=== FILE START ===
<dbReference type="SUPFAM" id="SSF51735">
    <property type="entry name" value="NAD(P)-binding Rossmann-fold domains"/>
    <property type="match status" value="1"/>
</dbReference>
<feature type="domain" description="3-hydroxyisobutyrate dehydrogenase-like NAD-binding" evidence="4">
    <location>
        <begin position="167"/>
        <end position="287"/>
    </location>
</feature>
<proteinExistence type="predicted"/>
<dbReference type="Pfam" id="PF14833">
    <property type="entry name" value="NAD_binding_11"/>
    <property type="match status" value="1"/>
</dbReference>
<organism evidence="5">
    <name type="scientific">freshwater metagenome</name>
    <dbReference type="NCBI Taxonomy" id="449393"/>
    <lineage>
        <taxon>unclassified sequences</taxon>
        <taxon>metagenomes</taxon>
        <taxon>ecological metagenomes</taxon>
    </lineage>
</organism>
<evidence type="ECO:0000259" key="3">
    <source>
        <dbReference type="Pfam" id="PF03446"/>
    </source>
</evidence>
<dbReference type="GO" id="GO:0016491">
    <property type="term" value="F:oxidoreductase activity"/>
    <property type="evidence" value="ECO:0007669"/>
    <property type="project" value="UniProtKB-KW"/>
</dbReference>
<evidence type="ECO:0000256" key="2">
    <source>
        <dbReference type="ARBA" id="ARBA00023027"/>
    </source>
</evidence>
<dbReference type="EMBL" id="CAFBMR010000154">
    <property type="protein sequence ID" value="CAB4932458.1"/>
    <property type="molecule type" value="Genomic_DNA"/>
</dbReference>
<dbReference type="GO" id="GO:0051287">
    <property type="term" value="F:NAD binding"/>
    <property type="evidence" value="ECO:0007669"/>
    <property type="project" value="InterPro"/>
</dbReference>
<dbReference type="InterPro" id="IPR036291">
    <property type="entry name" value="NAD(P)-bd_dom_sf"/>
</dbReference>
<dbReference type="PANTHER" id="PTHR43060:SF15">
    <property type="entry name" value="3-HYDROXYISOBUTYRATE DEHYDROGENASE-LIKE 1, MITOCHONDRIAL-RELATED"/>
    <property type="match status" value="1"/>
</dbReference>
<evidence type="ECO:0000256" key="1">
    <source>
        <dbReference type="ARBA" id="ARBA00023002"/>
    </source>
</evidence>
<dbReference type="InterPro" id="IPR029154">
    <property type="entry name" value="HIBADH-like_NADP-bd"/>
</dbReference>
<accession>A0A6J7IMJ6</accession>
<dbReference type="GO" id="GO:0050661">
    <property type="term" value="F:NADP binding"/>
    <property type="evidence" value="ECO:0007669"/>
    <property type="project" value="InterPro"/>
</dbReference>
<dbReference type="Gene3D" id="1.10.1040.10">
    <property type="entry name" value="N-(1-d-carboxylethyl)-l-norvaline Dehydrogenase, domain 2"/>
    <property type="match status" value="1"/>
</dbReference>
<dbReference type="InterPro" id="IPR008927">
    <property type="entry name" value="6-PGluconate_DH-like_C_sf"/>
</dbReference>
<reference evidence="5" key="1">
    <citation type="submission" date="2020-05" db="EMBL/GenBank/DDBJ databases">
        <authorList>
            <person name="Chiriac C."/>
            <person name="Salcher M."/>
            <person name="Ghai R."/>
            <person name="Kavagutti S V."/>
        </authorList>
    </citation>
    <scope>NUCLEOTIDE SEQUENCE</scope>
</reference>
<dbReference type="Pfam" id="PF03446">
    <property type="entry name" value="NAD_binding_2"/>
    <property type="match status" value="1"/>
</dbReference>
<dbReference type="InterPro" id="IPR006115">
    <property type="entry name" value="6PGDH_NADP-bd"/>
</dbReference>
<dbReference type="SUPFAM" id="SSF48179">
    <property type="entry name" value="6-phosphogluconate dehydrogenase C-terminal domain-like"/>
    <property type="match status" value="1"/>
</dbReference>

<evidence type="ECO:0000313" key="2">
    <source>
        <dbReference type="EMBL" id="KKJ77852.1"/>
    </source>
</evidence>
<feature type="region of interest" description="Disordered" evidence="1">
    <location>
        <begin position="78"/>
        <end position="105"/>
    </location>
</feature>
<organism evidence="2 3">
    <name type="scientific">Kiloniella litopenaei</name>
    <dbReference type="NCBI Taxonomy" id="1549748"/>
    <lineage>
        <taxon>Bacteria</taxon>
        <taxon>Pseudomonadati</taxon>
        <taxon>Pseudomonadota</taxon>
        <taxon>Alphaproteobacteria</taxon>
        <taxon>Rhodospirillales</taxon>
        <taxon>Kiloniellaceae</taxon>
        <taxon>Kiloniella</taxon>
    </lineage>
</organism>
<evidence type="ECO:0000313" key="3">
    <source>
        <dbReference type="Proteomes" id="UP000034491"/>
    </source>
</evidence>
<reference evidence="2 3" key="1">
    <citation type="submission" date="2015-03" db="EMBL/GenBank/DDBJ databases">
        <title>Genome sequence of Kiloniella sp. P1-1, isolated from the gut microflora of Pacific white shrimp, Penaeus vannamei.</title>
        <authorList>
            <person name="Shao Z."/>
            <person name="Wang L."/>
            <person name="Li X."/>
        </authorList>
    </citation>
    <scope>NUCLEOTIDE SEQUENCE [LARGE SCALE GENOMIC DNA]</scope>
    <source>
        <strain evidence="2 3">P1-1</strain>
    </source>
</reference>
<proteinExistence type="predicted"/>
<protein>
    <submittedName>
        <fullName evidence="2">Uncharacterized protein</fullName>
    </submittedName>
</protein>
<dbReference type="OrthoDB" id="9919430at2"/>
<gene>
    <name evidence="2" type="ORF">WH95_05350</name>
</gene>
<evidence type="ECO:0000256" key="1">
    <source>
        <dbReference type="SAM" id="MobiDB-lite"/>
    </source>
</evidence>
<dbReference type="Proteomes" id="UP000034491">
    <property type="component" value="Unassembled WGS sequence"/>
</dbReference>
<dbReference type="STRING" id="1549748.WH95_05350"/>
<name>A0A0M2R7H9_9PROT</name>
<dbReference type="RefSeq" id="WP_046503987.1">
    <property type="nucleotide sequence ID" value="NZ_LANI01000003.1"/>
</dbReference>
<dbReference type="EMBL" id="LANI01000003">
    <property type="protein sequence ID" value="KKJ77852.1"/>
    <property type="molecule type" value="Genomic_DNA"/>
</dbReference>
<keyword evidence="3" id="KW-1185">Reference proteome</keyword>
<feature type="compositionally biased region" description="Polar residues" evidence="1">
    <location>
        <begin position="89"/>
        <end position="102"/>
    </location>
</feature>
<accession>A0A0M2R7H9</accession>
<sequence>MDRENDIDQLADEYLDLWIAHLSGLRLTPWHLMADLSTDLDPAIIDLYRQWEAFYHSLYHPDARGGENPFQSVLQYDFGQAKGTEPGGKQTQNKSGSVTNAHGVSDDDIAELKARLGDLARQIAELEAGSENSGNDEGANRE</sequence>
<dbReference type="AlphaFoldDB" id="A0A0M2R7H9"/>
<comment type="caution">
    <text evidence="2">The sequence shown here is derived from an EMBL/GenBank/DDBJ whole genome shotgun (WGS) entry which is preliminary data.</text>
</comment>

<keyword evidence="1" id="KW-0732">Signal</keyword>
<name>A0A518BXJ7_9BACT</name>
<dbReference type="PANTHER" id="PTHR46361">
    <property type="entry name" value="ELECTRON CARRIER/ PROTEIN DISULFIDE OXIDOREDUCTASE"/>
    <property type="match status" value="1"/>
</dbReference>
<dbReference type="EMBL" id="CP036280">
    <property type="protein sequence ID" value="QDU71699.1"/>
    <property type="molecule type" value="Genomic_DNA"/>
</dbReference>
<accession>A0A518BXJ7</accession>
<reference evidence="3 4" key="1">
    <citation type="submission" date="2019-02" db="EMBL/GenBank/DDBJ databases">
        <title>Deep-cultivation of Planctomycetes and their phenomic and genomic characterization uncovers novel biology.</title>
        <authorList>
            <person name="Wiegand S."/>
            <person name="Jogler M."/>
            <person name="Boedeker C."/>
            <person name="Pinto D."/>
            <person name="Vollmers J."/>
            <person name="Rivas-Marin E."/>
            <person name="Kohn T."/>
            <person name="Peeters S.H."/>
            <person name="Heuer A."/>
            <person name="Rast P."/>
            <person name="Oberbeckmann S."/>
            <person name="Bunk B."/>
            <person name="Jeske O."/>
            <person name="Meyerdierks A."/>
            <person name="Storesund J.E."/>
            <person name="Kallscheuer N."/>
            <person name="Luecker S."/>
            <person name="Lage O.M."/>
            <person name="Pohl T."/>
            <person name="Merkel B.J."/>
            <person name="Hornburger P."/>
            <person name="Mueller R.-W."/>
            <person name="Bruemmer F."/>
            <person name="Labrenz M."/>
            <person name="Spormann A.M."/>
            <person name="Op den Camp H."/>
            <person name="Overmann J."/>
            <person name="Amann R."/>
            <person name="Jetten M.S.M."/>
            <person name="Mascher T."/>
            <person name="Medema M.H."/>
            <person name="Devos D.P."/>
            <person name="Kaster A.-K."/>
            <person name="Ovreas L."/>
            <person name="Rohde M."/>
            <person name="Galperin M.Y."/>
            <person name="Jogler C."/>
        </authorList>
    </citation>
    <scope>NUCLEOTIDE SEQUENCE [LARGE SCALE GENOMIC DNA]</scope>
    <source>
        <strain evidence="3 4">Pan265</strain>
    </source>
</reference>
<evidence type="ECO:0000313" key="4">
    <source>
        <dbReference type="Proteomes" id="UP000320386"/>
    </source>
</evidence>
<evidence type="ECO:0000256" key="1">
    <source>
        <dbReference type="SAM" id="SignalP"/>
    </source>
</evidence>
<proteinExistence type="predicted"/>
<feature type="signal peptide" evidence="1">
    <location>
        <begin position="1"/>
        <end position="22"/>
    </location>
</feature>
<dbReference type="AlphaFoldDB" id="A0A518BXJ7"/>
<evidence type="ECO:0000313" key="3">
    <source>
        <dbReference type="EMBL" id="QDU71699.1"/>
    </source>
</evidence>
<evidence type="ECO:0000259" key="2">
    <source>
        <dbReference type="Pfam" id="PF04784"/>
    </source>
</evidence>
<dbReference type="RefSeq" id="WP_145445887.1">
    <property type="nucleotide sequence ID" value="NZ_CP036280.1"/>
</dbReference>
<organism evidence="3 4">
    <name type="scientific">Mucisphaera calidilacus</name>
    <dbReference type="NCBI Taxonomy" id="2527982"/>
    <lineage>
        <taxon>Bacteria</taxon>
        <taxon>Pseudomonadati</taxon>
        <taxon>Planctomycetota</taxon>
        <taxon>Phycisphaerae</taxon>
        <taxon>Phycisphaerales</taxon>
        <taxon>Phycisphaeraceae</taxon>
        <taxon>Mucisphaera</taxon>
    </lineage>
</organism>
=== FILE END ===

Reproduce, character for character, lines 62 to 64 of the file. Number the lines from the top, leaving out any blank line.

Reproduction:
    <property type="entry name" value="HIBADH-like_NADP-bd"/>
</dbReference>
<accession>A0A6J7IMJ6</accession>